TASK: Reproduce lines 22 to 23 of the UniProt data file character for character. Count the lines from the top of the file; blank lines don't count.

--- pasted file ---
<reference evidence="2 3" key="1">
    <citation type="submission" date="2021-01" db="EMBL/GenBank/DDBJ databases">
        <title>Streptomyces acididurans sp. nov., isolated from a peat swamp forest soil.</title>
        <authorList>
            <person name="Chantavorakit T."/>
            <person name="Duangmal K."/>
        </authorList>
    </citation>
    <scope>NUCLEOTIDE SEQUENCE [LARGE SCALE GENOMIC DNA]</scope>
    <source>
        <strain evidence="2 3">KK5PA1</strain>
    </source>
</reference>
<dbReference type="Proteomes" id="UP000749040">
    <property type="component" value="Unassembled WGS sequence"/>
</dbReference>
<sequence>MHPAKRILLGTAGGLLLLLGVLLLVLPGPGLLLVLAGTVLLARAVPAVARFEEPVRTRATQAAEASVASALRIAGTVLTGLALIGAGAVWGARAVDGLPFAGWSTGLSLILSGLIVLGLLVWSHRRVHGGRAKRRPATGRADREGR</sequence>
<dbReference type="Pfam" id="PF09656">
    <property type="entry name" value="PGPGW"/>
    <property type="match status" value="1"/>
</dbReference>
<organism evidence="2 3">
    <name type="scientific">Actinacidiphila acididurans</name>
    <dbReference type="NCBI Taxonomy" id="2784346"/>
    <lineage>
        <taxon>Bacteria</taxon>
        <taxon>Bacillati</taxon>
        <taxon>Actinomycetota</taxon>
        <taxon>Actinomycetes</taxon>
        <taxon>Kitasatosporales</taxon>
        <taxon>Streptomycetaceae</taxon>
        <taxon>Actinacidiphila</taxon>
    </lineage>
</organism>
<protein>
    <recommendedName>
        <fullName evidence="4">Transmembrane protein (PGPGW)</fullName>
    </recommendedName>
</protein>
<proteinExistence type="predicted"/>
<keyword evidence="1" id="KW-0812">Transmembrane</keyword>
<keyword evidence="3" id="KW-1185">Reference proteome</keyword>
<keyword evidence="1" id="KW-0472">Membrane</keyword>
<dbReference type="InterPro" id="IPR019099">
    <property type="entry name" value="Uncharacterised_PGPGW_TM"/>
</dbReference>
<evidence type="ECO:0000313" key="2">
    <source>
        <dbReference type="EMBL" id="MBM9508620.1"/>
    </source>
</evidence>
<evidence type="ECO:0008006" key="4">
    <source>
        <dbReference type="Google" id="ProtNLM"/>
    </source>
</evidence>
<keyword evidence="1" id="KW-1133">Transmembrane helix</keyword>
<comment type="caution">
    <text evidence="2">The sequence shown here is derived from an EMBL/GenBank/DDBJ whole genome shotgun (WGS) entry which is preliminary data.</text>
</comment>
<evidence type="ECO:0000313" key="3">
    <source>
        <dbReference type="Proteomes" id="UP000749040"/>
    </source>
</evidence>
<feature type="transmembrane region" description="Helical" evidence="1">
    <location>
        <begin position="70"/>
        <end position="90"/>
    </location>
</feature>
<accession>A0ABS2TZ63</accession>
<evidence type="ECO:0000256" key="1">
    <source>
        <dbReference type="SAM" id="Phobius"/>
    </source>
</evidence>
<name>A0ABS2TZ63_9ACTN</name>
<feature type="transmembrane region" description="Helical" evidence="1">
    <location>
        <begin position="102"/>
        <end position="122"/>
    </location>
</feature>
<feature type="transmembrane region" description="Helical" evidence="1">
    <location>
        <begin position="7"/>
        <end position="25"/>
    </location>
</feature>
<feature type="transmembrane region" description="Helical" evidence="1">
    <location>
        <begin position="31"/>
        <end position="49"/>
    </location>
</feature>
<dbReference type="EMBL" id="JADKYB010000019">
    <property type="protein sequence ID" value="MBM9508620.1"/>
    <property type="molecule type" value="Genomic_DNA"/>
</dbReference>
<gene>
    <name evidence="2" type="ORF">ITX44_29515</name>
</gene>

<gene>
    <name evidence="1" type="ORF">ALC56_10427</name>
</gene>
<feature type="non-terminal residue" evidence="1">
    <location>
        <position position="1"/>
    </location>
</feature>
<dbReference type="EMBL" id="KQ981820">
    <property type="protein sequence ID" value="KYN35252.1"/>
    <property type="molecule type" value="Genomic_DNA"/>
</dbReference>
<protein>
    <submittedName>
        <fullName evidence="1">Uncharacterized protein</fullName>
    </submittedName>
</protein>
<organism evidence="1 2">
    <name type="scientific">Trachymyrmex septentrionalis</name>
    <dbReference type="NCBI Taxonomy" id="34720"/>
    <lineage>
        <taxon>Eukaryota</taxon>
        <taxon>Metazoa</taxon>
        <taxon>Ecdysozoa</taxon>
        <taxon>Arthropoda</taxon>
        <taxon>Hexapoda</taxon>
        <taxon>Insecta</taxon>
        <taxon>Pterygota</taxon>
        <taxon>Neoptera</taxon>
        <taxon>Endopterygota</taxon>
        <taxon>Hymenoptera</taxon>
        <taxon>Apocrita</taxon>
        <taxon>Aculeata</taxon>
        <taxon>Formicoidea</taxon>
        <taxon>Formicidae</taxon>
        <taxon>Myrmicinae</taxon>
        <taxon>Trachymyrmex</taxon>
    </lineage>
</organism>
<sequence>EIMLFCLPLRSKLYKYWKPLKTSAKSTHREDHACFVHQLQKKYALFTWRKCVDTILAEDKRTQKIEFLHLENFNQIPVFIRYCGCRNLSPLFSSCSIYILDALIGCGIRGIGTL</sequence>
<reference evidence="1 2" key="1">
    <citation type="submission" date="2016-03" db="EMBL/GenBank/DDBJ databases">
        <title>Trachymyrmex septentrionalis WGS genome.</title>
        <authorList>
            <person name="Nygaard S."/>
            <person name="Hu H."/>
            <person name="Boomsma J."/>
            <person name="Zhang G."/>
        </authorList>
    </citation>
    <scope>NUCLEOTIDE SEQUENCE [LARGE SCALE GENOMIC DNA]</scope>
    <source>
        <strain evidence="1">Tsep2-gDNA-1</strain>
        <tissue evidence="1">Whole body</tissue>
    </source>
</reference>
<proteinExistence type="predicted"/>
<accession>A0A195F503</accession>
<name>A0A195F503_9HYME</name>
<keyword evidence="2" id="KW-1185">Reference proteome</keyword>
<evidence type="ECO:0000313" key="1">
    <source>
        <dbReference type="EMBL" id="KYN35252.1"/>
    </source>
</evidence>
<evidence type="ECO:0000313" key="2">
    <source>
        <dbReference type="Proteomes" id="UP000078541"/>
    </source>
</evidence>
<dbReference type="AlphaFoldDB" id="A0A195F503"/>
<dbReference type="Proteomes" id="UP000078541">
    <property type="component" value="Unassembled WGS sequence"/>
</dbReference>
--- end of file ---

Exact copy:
<organism evidence="2 3">
    <name type="scientific">Actinacidiphila acididurans</name>